This study examined the impact of breathing awareness meditation (BAM), life skills (LS) training, and health education (HE) interventions on self-reported hostility and 24-hour ambulatory blood pressure (ABP) in 121 African American (AA) ninth graders at increased risk for development of essential hypertension. They were randomly assigned to BAM, LS, or HE and engaged in intervention sessions during health class for 3 months. Before, after, and 3 months following intervention cessation, self-reported hostility and 24-hour ABP were measured. Results indicated that between pre- and postintervention, BAM participants displayed significant reductions in self-reported hostility and 24-hour systolic ABP. Reductions in hostility were significantly related to reductions in 24-hour systolic ABP. Between postintervention and follow-up, participants receiving LS showed a significant reduction in hostility but not in 24-hour ABP. Significant changes were not found for the HE group in 24-hour ABP or self-reported hostility, but these change scores were significantly correlated. The implications of the findings are discussed with regard to behavioral stress reduction programs for the physical and emotional health of AAs.
essential hypertension; hostility; behavioral interventions; clinical trial; stress
This study examines the impact of financial strain, social support, and negative interactions on depressive symptoms among African Americans and the role of mastery as a mediator in these relationships. Structural equation modeling and baseline data from the Americans’ Changing Lives Study were used to test these relationships among a sample of African Americans aged 50 to 96 years (N = 583). Findings illustrate the mechanistic pathways whereby financial strain is associated with depressive symptoms. Moreover, the study findings give further credence to the notion that positive and negative aspects of social relationships are distinctive with respect to social status factors, financial strain, and their relationship to depressive symptoms. This research suggests that mastery is an important mechanism linking negative interaction to mental health. The collection of findings provide a number of provocative departures from research conducted primarily using White samples and identifies important areas of intervention with older African Americans.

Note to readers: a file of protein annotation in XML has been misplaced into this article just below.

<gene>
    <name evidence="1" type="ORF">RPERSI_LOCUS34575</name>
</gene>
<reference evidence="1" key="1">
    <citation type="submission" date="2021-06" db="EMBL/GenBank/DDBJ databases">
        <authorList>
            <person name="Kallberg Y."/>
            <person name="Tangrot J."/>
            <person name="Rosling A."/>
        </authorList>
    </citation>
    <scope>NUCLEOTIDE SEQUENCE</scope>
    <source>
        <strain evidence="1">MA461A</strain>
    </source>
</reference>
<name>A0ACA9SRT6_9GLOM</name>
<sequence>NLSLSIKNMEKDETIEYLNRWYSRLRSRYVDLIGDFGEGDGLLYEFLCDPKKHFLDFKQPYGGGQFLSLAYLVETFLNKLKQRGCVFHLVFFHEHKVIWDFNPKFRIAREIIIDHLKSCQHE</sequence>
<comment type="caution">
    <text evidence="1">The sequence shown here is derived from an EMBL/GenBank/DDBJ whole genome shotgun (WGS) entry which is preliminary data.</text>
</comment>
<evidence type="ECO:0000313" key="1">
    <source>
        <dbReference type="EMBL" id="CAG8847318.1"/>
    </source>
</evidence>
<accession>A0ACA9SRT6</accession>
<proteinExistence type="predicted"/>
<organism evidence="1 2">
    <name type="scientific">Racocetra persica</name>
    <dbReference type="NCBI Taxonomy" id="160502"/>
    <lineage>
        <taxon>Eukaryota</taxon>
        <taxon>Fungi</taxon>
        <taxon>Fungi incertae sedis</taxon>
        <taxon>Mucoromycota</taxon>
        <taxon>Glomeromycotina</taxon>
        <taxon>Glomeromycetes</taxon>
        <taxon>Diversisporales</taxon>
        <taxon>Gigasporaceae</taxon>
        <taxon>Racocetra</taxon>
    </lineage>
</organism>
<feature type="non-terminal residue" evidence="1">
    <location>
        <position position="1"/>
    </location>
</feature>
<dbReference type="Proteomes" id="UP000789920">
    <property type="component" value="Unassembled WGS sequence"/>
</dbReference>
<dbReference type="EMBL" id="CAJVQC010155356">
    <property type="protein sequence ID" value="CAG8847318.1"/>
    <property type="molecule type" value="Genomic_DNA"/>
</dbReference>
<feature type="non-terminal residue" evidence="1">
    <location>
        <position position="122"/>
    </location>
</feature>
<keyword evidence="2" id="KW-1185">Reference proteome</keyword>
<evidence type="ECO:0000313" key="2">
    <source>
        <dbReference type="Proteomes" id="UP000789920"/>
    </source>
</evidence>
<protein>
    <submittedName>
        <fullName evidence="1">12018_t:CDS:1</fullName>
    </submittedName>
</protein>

negative interactions; social support; mastery; mental health
African American adolescent boys underutilize mental health service due to stigma associated with depression. Gaining an increased understanding of how depressed, African American adolescent boys perceive their mental health needs and engage in help-seeking behaviors might play an essential role in efforts to improve their symptoms and access to care. Using a mixed-methods design, this study examined the influence of mental health stigma and social support on depressive symptoms among African American adolescent boys. Findings indicated the protective effects of social support in decreasing depressive symptoms, especially when participants experienced mental health stigma. Results also revealed the pivotal role of family social support over both professional and peer support for participants who struggled with depressive symptoms. The primacy of family support among the sample, combined with the frequent distrust of professionals and peer networks, would indicate that working with families may improve initial identification of depression among African American adolescent boys and decrease their barriers to care.
help seeking; stigma; social support; depression; African American adolescent boys
The present study examined differences in reports of spirituality among African Americans, Caribbean Blacks (Black Caribbeans), and non-Hispanic whites using data from the National Survey of American Life (NSAL). Bivariate analyses indicated that African Americans were most likely to endorse statements regarding the importance of spirituality in their lives (“How important is spirituality in your life?”) and self-assessments of spirituality (“How spiritual would you say you are?”), followed by Caribbean Blacks and non-Hispanic whites. Regression analyses indicated that African Americans and Caribbean Blacks had significantly higher levels of spirituality than did non-Hispanic whites. However, there were no significant differences in spirituality between African Americans and Caribbean Blacks. Separate regression analyses for African Americans and Caribbean Blacks indicated distinctive patterns of sociodemographic and denominational correlates of spiritual sentiments. Findings are discussed in relation to available survey and ethnographic data on self-assessments of spirituality.